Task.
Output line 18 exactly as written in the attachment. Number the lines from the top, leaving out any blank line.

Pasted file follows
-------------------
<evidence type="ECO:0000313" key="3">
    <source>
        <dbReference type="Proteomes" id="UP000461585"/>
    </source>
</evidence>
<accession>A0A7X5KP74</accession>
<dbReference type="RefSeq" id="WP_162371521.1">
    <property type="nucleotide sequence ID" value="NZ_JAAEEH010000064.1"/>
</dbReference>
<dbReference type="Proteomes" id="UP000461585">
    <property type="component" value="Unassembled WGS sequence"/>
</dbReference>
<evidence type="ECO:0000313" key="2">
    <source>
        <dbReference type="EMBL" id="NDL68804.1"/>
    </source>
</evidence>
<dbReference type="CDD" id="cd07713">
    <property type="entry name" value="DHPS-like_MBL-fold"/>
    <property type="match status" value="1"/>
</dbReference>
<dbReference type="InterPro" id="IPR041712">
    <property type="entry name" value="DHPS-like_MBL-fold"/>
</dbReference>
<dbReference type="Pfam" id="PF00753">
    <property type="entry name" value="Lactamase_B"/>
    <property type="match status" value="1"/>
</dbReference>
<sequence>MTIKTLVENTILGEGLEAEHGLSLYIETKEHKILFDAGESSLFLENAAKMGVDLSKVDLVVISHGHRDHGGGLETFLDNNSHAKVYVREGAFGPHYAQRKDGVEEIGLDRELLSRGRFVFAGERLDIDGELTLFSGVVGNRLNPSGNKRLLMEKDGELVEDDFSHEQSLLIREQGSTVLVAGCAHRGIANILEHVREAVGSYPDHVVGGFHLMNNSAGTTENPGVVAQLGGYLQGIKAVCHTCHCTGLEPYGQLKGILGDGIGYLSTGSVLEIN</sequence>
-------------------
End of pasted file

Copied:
<dbReference type="CDD" id="cd07713">